Advanced age substantially increases the risk for a host of diseases including cardiovascular disease, type 2 diabetes, Alzheimer?s disease, and cancer. A major factor that appears to underlie this increased risk with age is reduced capacity to resist oxidative injury or oxidative stress. Therefore, maintaining or increasing the capacity to resist oxidative stress appears critical to the prevention of age-related disease and promotion of successful aging. One potential reason for the lower resistance to oxidative stress with age is a gradual shift in the redox state toward a more oxidized cellular environment potentially disrupting cell-signaling. Nuclear erythroid-2-p45-related factor-2 (Nrf2) is the master regulator of antioxidant defenses. Nrf2 drives expression of a host of genes involved in cellular detoxification and antioxidant defenses. There is strong evidence from animal studies that Nrf2 signaling is reduced with aging and can be at least partially restored with moderate exercise training, however the gap in current knowledge is whether these data do in fact translate to humans. This study will test the following hypotheses in young and older men and women: i) aging is associated with impaired Nrf2 signaling in response to acute exercise and ii) moderate exercise training will improve Nrf2 signaling in older, inactive individuals, and this will increase their resistance to oxidative stress. These hypotheses will be tested by comparing 25 young (18-28y) and 25 older (?60y) inactive individuals before and after an 8-week exercise intervention (n=15 per age group) and in comparison to non-exercising age-matched control groups (n=10 per age group). Nrf2 signaling will be measured in peripheral blood mononuclear cells (PBMCs) in response to acute exercise and will include gene expression (NRF2, NQO1, HO1, GCLC), protein abundance (NRF2, KEAP1, NQO1, HO1, GCLC) and Nrf2-ARE binding capacity. Resistance to oxidative stress will be measured by plasma F2-isoprostane response to forearm ischemia/reperfusion. The results will increase understanding of the mechanisms of diminished stress resilience with aging and the plasticity of these pathways. This will determine whether targeting Nrf2 signaling will be effective for prevention or treatment of these age-related changes which has an enormous public health impact due to the potential of lowering disease risk and medical costs. An additional significance of this project is creating opportunity for undergraduate and graduate students to become involved in research, an important purpose of the Academic Research Enhancement Award (AREA) program and a mission of Northern Arizona University.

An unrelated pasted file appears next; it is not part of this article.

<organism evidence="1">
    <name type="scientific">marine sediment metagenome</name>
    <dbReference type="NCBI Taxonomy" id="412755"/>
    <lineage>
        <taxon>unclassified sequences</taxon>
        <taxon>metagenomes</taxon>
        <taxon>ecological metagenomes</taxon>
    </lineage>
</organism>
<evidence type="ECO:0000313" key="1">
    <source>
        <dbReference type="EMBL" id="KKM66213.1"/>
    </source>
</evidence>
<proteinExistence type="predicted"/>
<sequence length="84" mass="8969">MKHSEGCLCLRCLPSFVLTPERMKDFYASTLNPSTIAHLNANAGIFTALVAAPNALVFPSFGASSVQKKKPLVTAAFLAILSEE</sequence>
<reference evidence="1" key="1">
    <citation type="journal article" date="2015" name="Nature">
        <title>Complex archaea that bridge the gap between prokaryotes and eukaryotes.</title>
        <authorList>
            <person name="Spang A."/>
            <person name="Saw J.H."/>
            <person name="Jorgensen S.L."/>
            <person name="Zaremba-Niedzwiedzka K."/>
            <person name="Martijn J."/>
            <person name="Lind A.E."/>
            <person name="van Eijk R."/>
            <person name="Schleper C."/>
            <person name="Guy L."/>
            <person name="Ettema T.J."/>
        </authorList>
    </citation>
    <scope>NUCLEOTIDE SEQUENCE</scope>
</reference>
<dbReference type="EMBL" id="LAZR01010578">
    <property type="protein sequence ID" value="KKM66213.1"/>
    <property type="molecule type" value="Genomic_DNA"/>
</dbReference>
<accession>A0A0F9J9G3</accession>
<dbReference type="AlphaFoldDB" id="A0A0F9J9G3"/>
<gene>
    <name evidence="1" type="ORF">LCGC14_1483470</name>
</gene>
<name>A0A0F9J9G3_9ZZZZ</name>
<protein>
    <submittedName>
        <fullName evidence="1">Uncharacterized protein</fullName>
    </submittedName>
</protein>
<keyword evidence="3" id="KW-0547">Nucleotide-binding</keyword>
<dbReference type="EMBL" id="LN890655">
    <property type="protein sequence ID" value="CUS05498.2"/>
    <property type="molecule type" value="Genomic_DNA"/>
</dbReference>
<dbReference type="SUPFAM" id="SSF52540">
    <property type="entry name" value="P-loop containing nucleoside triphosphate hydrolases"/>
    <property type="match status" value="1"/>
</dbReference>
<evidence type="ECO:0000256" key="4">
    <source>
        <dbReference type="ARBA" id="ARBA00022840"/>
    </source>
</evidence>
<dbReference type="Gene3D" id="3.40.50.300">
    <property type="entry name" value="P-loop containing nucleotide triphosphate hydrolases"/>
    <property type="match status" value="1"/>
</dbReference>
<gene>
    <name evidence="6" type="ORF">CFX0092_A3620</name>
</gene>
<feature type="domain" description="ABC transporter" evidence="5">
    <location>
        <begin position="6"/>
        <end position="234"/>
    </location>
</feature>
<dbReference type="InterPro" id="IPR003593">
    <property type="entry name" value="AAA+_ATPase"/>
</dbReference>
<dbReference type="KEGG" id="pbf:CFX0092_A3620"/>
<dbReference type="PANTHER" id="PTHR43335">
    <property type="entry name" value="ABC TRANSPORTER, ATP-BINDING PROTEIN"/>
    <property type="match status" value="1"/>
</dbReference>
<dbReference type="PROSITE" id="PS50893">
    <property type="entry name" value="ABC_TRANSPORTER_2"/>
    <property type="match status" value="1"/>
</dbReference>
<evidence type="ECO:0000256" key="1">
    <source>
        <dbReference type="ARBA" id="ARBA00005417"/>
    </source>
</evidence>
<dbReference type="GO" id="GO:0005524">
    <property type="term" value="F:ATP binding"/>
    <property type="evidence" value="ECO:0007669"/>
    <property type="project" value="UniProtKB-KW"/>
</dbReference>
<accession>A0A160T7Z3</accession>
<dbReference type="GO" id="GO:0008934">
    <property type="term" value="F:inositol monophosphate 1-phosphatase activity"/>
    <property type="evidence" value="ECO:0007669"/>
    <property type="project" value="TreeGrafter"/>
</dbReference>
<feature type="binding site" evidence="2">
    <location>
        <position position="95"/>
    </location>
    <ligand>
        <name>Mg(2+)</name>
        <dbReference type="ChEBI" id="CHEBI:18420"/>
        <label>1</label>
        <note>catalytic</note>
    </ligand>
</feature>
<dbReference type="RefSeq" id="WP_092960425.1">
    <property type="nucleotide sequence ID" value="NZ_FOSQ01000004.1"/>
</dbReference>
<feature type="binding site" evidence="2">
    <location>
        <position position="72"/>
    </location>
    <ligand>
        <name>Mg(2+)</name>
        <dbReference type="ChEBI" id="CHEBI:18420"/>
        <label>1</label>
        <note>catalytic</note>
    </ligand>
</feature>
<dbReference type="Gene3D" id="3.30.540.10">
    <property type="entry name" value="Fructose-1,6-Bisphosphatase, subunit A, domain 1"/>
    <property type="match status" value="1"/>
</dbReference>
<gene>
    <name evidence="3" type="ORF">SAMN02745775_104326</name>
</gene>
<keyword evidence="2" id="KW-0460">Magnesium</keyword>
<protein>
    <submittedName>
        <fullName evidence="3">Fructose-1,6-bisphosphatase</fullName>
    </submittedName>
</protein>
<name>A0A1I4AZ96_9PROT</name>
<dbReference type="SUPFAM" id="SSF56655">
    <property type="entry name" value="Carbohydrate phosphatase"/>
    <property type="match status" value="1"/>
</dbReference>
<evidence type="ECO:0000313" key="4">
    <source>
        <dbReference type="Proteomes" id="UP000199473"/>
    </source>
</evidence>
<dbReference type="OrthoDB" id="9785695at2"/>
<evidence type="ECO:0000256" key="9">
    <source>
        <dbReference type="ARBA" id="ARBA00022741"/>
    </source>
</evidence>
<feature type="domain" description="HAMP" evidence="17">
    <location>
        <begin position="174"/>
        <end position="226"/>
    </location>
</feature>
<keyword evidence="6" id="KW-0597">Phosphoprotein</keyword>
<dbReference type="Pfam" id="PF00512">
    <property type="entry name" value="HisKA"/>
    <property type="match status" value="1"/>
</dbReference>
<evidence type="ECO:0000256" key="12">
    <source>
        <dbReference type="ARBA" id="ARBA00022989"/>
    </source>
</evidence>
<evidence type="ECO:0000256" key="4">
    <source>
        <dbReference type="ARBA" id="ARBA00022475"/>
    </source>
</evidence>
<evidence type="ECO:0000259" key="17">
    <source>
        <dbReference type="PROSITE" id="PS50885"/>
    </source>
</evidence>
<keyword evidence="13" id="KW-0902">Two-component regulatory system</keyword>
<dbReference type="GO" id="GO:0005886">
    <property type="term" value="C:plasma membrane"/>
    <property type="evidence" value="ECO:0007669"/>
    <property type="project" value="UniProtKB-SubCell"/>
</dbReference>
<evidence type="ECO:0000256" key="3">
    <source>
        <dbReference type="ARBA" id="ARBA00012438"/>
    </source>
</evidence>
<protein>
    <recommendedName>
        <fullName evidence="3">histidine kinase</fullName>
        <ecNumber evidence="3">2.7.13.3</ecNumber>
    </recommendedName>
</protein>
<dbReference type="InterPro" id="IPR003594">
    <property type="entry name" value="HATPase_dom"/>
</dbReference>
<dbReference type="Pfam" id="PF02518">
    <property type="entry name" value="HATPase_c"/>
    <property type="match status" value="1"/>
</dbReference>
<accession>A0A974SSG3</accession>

Advanced age is the main risk factor for chronic diseases such as cardiovascular disease, type 2 diabetes, Alzheimer?s disease and cancer. One reason may be due to decreased resistance to oxidative stress as antioxidant defenses and cell protection is reduced with aging. This has been shown in animal studies and also that the impairment can be somewhat restored with exercise. This will be the first study to test this in humans by comparing young and older inactive adults before and after an exercise intervention, a practical and cost- effective intervention that can have tremendous public health impact by lowering risk for disease and medical- related costs.